Katie, Westport, MA
"I have struggled with body image issues since I was little. I always questioned my looks, and at times felt rather paralyzed by insecurity. I often felt angry with my body because it wasn’t the way I thought it should be. This disconnect between my body and mind fueled emotional insecurities, which negatively affected my relationships with other people. I’ll never get that part of my life back, but I have learned valuable lessons from it.
Now, post partum, I face a new set of body “challenges”. That nice smooth, firm, round belly, is a soft squishy potbelly, with a 6” scar at its base. The experience of giving birth (having major surgery) has resulted in a loss of humility, and my husband has truly seen everything as I navigate breast feeding, wearing granny panties and giant maxi pads, not showering for a few days at a time, being sleep weary, and only able to wear clothes I can nurse in. But he tells me how much he loves me and that he still thinks I’m sexy. The comfort I find in him has been miracle work for my self-confidence and steps to a more positive body image. The scar from birthing my boy is something I feel a sense of pride in - it's a battle wound from bringing a beautiful little human into the world. I won’t waste my time feeling self-conscious about it, because it brought me such immeasurable beauty.
Now that my son is here, everything has changed. Having a child, it seems, is the fastest way to get your priorities straight. I look at him, and the immense swelling of a love I could not conceive of prior makes all other things melt away. I now don’t care as much how long it takes to get my body back. I’m not even sure what I’m getting it “back” to; it will never be the same, because it just endured an amazing process. My body did everything it was designed to do, and well. I am beyond proud of that, and the end result of these physical transformations is our son. I just stare at him in wonder that my husband and I made this little person. That I carried him for 9 months, and here he is in all his little beauty. It’s been a reminder that the things people respect about one another go far beyond physical capacities: it’s what we do, who we are, not what we look like. So, despite my disappointment in the shape of my nose, or my feet, or whatever other trite thing I’ve obsessed over about myself, I know what I am capable of, and I am proud of that. So while those insecure feelings will always find a way to rear their ugly heads from time to time, I am now better equipped to cast them off as what they are, which is just negatively fueled emotions. I am at the happiest place in my life right now - I intend to try my hardest not to waste a moment of that on things I cannot change, and things that serve only to distract me from what is most important now: my wonderful little family.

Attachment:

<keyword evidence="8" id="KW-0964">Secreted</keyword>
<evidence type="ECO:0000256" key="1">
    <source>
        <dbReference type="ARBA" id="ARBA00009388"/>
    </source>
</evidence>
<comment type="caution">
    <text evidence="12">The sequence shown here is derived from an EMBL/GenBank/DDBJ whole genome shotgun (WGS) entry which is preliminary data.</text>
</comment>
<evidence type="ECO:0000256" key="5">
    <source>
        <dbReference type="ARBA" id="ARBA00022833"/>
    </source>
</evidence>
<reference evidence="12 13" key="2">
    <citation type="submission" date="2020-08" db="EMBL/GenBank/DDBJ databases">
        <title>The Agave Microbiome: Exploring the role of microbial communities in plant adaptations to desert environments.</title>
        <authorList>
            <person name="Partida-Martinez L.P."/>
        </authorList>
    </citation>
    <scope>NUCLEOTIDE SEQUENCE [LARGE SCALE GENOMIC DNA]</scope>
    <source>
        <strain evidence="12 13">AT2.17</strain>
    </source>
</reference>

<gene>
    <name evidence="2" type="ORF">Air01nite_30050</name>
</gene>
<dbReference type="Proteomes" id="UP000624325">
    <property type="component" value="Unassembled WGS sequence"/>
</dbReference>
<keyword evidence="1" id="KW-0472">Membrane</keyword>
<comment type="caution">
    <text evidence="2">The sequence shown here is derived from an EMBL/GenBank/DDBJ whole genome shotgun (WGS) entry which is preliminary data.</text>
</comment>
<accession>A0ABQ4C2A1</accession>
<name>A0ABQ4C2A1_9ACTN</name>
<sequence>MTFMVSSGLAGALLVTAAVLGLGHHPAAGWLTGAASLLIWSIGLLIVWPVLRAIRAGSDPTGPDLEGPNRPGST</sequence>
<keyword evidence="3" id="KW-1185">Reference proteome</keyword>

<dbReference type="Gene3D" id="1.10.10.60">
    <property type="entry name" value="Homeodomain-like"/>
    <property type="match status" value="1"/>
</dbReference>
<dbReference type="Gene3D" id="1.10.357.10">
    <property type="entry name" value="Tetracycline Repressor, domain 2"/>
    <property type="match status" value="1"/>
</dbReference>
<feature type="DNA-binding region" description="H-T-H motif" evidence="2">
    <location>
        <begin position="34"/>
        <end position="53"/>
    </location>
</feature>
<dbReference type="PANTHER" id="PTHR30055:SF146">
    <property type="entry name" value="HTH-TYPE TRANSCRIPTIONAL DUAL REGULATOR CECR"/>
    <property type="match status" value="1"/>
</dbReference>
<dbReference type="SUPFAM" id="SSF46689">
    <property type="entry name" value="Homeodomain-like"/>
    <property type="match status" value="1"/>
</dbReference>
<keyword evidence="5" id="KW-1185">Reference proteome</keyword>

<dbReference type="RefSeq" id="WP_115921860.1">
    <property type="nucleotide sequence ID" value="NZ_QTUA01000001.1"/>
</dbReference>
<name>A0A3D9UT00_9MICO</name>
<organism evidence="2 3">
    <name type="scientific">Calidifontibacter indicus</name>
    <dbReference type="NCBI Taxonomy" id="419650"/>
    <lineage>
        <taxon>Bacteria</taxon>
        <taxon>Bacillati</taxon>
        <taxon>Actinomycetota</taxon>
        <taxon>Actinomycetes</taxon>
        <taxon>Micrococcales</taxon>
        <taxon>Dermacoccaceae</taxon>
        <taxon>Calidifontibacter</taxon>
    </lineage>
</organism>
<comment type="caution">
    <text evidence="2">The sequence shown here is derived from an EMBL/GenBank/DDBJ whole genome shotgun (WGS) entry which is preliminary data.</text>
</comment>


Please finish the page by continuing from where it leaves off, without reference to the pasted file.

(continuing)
There was something about pregnancy - all the hormone fluxes I guess - that somehow boosted my self- confidence. It’s hard to explain, but I gained this sense of personal power. I felt more able than ever to speak my mind, advocate for myself, and generally not put up with any bullshit. I saw the opportunity to pose for Kim as a chance to face some fears, particularly while I was in a state physically that could certainly be considered less than “perfect”. The experience was awesome. It was such a positive experience to shed my self-consciousness and push myself to release a bit, and celebrate who I am and what I was going through physically. Knowing that this personal process was contributing a piece to a larger whole of women confronting themselves and their issues positively felt really good. Overall, taking part in this project has been another step in working to alter my mind set about my physical and mental self, and to focus more deeply on the things about me that really matter, not what my ever- changing body looks like.”
Images of Katie by Kim Keiter-Johnson, Providence RI